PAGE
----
Coronary Revascularization With Single Versus Bilateral Mammary Arteries: Is It Time to Change?
The Annals of thoracic surgery
Cohort Studies, Coronary Angiography, Coronary Artery Bypass, Coronary Artery Disease, Female, Humans, Internal Mammary-Coronary Artery Anastomosis, Kaplan-Meier Estimate, Male, Postoperative Complications, Prognosis, Proportional Hazards Models, Registries, Retrospective Studies, Risk Assessment, Severity of Illness Index, Statistics, Nonparametric, Survival Analysis, Treatment Outcome
BACKGROUND: Arterial conduits are preferred to venous conduits for coronary artery bypass grafting because of longer patency. A single internal mammary artery (SIMA) is used routinely. Bilateral internal mammary arteries (BIMA) are used less frequently. We sought to determine whether BIMA were superior to SIMA.
METHODS: From our regional registry of consecutive open heart operations, we identified 47,984 patients who underwent isolated coronary artery bypass grafting from 1992 to 2014. Of the 1,482 BIMA patients, 1,297 were propensity matched to a cohort of SIMA patients. Short-term outcomes were compared using standard statistical techniques. Long-term survival was compared using Kaplan-Meier estimators and compared using a log-rank test.
RESULTS: BIMA patients were younger and had fewer comorbid conditions than SIMA patients. After propensity weighting, BIMA and SIMA patients were well matched. There was no difference in in-hospital outcomes for BIMA versus SIMA patients for mortality (1.2% [n = 15] vs 0.8% [n = 10], p = 0.315), stroke (0.7% [n = 9] vs 0.7% [n = 9), p = 1.000), bleeding (2.2% [n = 28] vs 2.8% [n = 36], p = 0.311), or mediastinitis (0.8% [n = 10] vs 0.9% [n = 12], p = 0.667). The median follow-up was 12 years. Survival was better for BIMA than SIMA (adjusted hazard ratio, 0.79; 95% confidence interval, 0.69 to 0.91; p < 0.001). Survival curves began to separate after 5 years. At 15 years, the absolute difference in survival was 8.4%.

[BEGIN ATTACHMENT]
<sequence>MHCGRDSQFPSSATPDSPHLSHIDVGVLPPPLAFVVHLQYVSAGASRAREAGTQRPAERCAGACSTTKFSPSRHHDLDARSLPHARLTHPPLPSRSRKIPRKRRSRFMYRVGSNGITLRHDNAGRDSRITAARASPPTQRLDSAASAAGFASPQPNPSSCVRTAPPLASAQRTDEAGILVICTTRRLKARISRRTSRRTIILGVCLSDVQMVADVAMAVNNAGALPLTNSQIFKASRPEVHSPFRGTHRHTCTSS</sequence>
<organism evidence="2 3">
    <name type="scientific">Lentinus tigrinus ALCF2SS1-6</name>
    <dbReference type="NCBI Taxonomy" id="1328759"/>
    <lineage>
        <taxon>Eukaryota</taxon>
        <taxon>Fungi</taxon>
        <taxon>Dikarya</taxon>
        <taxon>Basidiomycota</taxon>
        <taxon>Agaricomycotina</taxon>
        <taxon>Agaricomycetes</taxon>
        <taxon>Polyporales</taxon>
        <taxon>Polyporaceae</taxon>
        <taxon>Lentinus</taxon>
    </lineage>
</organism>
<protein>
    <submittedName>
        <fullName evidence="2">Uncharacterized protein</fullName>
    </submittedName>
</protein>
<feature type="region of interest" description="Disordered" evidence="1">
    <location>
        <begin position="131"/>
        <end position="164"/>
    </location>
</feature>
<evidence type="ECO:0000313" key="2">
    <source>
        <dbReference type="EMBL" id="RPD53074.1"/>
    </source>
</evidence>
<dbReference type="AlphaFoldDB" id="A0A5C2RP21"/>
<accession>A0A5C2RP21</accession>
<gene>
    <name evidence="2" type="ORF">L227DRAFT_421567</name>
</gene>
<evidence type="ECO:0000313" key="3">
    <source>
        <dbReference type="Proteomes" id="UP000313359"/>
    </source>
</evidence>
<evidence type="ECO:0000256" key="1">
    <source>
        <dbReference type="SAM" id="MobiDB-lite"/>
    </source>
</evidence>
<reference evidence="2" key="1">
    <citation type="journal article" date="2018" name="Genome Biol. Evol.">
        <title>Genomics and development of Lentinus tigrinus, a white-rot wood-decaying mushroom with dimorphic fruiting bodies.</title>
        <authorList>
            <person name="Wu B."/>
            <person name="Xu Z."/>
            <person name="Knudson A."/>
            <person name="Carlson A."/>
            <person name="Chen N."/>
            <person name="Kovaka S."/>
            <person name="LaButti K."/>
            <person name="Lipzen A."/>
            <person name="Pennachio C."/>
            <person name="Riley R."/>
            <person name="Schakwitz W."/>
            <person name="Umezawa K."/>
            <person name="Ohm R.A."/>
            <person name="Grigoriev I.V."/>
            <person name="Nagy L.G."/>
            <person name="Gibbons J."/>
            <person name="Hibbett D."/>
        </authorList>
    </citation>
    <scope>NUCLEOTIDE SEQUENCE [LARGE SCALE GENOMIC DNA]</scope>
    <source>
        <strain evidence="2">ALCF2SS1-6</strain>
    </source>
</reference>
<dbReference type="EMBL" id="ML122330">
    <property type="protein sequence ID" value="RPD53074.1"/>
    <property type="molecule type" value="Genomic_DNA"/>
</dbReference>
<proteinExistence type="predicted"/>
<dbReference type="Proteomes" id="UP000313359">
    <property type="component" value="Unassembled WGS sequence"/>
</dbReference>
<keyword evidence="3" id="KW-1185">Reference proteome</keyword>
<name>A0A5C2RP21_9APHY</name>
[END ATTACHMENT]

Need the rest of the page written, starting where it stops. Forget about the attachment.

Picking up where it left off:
CONCLUSIONS: In a large regional experience, BIMA is associated with no upfront risk of adverse events and improved long-term survival compared with SIMA. Our results indicate that BIMA conduits should be considered more frequently during coronary artery bypass grafting due to their demonstrated survival advantage.
DeSimone, Joseph P; Malenka, David J; Weldner, Paul W; Iribarne, Alexander; Leavitt, Bruce J; McCullough, Jock N; Quinn, Reed D; Schmoker, Joseph D; Kramer, Robert S; Baribeau, Yvon; Klemperer, John D; Sardella, Gerald L; Olmstead, Elaine M; Ross, Cathy S; DiScipio, Anthony W; and Northern New England Cardiovascular Disease Study Group, "Coronary Revascularization With Single Versus Bilateral Mammary Arteries: Is It Time to Change?" (2018). Maine Medical Center. 1824.